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Wordswarms From Years Past

13-Letter Words
12-Letter Words
11-Letter Words
10-Letter Words
9-Letter Words
8-Letter Words
7-Letter Words
6-Letter Words
5-Letter Words
4-Letter Words
3-Letter Words

Adjacent Words

To dress on the center
To dress to the left
To dress to the right
To dress up
To drink a health
To drink down
To drink in
To drink off
To drink the health of
To drink to
To drink to the health of
To drive to the wall
To drop a vessel
To drop astern
To drop down
To drop the curtain
To drop through
To drown up
To dry or dry up
To dry up
To dub a fly
To dub out
To dust one's jacket
To dwell in
To dwell on
To dye in grain
To dye in the grain
To dye in the wool
To dyst one's jacket
to each one

To drop off definitions

Webster's 1913 Dictionary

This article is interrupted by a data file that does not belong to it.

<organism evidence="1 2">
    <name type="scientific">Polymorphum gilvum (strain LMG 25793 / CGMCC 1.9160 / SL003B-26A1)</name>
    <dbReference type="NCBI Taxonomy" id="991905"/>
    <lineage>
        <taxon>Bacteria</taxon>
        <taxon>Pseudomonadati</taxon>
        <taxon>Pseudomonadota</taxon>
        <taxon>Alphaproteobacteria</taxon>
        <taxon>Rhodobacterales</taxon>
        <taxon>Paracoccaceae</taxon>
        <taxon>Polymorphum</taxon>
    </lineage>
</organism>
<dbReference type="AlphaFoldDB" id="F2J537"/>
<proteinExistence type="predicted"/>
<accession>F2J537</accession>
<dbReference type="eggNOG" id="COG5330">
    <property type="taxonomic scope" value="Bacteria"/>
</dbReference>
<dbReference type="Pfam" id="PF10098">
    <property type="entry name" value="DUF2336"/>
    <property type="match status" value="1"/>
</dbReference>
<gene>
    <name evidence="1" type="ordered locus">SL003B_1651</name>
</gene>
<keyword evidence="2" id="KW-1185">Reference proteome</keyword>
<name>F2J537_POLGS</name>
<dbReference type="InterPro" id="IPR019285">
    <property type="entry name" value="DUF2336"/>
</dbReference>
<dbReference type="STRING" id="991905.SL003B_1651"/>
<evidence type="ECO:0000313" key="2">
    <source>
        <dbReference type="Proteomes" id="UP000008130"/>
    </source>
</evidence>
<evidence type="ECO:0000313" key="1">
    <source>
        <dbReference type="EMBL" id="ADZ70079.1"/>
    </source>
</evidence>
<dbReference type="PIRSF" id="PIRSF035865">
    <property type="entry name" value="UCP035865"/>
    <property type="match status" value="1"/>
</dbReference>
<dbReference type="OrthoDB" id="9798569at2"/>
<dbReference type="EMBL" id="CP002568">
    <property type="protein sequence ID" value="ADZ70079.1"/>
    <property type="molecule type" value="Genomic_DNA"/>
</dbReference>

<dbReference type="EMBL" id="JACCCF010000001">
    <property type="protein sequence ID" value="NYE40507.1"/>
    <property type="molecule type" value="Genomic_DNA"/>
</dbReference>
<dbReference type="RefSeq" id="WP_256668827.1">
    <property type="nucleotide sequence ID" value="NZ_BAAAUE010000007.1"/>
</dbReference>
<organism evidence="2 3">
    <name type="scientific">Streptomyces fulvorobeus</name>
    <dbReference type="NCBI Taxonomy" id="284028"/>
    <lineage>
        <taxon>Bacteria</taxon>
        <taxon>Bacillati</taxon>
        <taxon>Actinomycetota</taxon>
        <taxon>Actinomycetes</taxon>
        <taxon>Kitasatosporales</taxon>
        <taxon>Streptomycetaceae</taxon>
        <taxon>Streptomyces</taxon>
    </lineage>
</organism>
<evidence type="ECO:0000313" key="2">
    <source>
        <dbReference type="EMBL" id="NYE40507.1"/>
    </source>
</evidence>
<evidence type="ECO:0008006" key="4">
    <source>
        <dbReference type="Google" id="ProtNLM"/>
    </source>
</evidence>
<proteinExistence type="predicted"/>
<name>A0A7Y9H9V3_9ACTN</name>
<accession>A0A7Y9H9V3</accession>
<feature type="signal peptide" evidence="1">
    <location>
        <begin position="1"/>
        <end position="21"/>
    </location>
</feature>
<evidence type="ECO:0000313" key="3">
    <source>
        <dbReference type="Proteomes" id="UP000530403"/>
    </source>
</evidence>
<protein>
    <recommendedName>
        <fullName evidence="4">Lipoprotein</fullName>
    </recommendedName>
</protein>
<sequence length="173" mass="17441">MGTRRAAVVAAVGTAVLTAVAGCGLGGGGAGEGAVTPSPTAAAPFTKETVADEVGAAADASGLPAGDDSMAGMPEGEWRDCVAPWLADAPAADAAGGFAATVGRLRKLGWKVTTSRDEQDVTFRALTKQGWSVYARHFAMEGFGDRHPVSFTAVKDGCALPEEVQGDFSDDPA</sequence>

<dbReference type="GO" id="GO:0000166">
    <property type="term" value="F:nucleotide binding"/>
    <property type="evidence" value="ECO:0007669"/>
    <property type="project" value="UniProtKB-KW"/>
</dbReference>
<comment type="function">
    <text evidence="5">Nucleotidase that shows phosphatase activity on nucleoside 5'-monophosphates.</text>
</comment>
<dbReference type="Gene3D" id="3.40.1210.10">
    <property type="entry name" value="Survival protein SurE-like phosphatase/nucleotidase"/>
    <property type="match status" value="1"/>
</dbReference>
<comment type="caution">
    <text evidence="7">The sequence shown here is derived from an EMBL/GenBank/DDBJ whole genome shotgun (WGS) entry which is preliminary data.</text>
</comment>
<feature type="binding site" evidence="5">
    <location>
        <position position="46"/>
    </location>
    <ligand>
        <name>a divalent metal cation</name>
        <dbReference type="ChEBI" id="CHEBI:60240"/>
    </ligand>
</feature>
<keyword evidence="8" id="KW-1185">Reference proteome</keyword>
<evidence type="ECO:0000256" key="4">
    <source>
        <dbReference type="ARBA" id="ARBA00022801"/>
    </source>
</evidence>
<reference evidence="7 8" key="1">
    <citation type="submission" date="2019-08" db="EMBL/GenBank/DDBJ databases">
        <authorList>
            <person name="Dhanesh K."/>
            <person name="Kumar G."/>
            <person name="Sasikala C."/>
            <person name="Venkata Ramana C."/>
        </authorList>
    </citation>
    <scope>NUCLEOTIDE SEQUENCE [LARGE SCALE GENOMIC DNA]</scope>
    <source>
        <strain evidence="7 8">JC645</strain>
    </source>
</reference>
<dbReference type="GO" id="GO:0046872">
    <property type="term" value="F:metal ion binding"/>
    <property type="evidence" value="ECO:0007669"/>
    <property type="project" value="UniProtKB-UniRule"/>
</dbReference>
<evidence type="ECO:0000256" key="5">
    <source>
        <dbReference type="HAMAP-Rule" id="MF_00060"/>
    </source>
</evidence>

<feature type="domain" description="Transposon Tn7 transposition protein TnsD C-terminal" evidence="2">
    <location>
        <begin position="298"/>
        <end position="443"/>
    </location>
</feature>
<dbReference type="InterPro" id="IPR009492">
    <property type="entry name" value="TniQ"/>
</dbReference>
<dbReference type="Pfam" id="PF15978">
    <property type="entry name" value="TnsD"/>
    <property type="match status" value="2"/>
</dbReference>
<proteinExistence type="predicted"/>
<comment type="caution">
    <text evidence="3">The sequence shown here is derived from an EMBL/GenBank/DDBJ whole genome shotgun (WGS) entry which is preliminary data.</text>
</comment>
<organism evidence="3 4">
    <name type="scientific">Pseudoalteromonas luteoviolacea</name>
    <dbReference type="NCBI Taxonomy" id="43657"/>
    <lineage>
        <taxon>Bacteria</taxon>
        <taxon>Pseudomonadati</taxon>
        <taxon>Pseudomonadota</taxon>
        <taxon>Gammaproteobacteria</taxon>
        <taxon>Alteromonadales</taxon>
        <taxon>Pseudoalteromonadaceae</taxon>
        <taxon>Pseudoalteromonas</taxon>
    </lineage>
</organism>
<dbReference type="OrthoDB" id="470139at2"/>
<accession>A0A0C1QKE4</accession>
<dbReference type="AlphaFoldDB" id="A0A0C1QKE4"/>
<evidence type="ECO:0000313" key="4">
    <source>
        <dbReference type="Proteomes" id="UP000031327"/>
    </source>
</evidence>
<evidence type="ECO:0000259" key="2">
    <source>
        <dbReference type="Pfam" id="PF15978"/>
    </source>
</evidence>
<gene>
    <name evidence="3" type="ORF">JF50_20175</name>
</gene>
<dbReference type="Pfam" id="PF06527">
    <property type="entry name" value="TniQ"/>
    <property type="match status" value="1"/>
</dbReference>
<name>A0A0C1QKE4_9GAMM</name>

Drop Drop, v. i. 1. To fall in drops. The kindly dew drops from the higher tree, And wets the little plants that lowly dwell. --Spenser. 2. To fall, in general, literally or figuratively; as, ripe fruit drops from a tree; wise words drop from the lips. Mutilations of which the meaning has dropped out of memory. --H. Spencer. When the sound of dropping nuts is heard. --Bryant. 3. To let drops fall; to discharge itself in drops. The heavens . . . dropped at the presence of God. --Ps. lxviii. 8. 4. To fall dead, or to fall in death. Nothing, says Seneca, so soon reconciles us to the thoughts of our own death, as the prospect of one friend after another dropping round us. --Digby. 5. To come to an end; to cease; to pass out of mind; as, the affair dropped. --Pope. 6. To come unexpectedly; -- with in or into; as, my old friend dropped in a moment. --Steele. Takes care to drop in when he thinks you are just seated. --Spectator. 7. To fall or be depressed; to lower; as, the point of the spear dropped a little. 8. To fall short of a mark. [R.] Often it drops or overshoots by the disproportion of distance. --Collier. 9. To be deep in extent; to descend perpendicularly; as, her main topsail drops seventeen yards. To drop astern (Naut.), to go astern of another vessel; to be left behind; to slacken the speed of a vessel so as to fall behind and to let another pass a head. To drop down (Naut.), to sail, row, or move down a river, or toward the sea. To drop off, to fall asleep gently; also, to die. [Colloq.]


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